Sunday, November 21, 2010

The mission of the pro-life movement is not to "reduce the number of abortions"

Alternative title:   If pro-lifers want to stop abortions so much, why don't they cut out all these legislative efforts and "common ground" approaches and go disrupt some abortion clinics?

Will Saletan has posted some lessons pro-lifers should learn from the recent conference with pro-life and pro-choice* activists working to find common ground.

In general, Saletan suggests that pro-lifers embrace initiatives that may lower the abortion rate at the margins, but neither legally or socially sanction abortion.  All of his suggestions are based on a fundamental misunderstanding of what motivates most who call themselves pro-life.  What Saletan, and many commentators who strike similar notes (many of them pro-life themselves) is that the mission of the pro-life movement is not to lower the abortion rate.

I'll write that again: The mission of the pro-life movement is not to lower the abortion rate.

At first, this sounds absurd -- what is the pro-life movement about if not to reduce the number of abortions?

But to me, and many pro-lifers, abortion is a tremendous injustice and national shame. And people who fight against what they consider to be an injustice don't set about to reduce the incidence of that injustice; they seek to eliminate it and establish strong social and legal sanctions against it.

Those (including me) who opposed waterboarding did not seek to lower the frequency with which the US resorted to waterboarding, but to get the government to permanently set it aside. Appeals that we only waterboarded a handful of hardened terrorists did not dissuade me. And a suggestion that if I really wanted to reduce waterboarding, then I should support the war so as to eliminate the need for waterboarding would be a complete non-starter.

The same goes for every cause against injustice. Anti-war activists don't just want to reduce the intensity of the war. Civil rights activists didn't just want to reduce the incidences of segregation. And so on.

I understand that many people (including many who consider themselves to be pro-life) don't deem abortion to be an injustice on this scale, and consider comparisons to grand injustices like slavery and the Holocaust to be counterproductive.  And in the public debate, that may be the case.  My point here is in trying to explain the motivations.   Even if pro-life people were to refrain from these comparisons in making their case, it would not change that this is how they feel about the issue in their hearts.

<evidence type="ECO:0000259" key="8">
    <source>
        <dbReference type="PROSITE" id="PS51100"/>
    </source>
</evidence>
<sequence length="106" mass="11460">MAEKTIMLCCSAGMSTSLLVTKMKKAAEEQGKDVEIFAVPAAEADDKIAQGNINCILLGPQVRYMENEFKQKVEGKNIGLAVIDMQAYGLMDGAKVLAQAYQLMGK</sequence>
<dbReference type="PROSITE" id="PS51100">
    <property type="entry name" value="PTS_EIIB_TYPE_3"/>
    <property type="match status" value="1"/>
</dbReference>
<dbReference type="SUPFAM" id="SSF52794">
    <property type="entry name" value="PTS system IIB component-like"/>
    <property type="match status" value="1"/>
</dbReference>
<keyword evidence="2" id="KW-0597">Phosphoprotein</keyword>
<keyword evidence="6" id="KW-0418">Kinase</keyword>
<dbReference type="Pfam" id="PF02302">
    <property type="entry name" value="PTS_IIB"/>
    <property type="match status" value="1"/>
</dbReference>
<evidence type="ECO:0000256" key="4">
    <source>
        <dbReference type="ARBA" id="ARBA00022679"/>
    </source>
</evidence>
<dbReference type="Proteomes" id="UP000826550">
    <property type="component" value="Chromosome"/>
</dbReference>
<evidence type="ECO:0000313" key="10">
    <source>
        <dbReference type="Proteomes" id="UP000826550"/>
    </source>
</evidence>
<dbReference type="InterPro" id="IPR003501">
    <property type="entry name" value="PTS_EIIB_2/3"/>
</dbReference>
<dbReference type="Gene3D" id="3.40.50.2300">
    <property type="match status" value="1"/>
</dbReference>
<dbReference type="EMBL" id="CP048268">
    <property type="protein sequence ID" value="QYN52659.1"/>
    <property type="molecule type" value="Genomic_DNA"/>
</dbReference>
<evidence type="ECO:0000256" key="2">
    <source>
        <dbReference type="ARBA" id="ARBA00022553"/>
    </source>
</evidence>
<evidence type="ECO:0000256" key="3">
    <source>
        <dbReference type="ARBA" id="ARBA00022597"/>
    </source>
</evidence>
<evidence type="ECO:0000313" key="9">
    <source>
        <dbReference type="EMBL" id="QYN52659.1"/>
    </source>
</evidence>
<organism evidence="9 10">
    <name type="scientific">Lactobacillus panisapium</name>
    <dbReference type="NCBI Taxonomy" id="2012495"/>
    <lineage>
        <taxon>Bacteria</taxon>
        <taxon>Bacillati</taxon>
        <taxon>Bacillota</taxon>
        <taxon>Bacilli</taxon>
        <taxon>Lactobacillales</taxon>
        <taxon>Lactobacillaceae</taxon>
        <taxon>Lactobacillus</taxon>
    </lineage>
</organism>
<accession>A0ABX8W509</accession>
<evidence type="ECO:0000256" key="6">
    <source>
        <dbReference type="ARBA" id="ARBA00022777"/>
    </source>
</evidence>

This is not to say that reducing the number of abortions is not a laudable goal, or that some of the efforts Saletan describes aren't worthy of support, because they are. But I don't think they are the proper primary focus of people claiming to be pro-life, or that those who fail to are revealing that they're not truly pro-life.

One of Saletan's suggestions is that pro-lifers should embrace contraception, even though many pro-lifers are opposed to it, while seeing it as a lesser evil than abortion.  The assumption is that, someone who opposes abortion should be willing to compromise on any and all other issues in order to reduce the number of abortions.  But if this were the case, perhaps better advice would be that all pro-lifers should focus their energy to disrupting abortion clinics, using all means at their disposal.  Ironically, Saletan's common ground moderating advice assumes a pro-life worldview that is closer to Operation Rescue than, say, Harry Reid.

I understand that the perception of many is that there is already too much of a pro-life presence at abortion clinics and harassing women getting abortions and those working at clinics, but those engaged in these activities represent a tiny percentage of those who consider themselves pro-life, even using strict definitions of "pro-life."  If everybody who opposed abortion were to focus their efforts on disrupting abortion clinics, that would likely have a greater effect than legislative efforts or any of the items Saletan suggests.

But we don't do that.  Why?  Because the pro-life movement is about establishing justice, not just preventing marginal abortions.  And many see disrupting abortion clinics as counterproductive to that ultimate goal.

A more egregious example is Saletan's suggestion that pro-lifers should abandon efforts to restrict abortions because they push abortions later into pregnancy, which we are supposed to acknowledge is "worse."  It would be difficult to craft a paragraph that is more revealing of a fundamental misunderstanding of what motivates a movement.  It is not the pro-life movement's job to make push abortions into a zone where they are more superficially palatable.

Those who work to prevent marginal abortions through some of Saletan's suggestions and others like counseling and adoption are indeed doing God's work, and deserve our support.  But that is not the same things as saying that these efforts are the proper primary focus of the pro-life movement.

* I understand that both names cover up more than they illuminate. I find it simplest to refer to the groups by their chosen names, rather than get tendentious.
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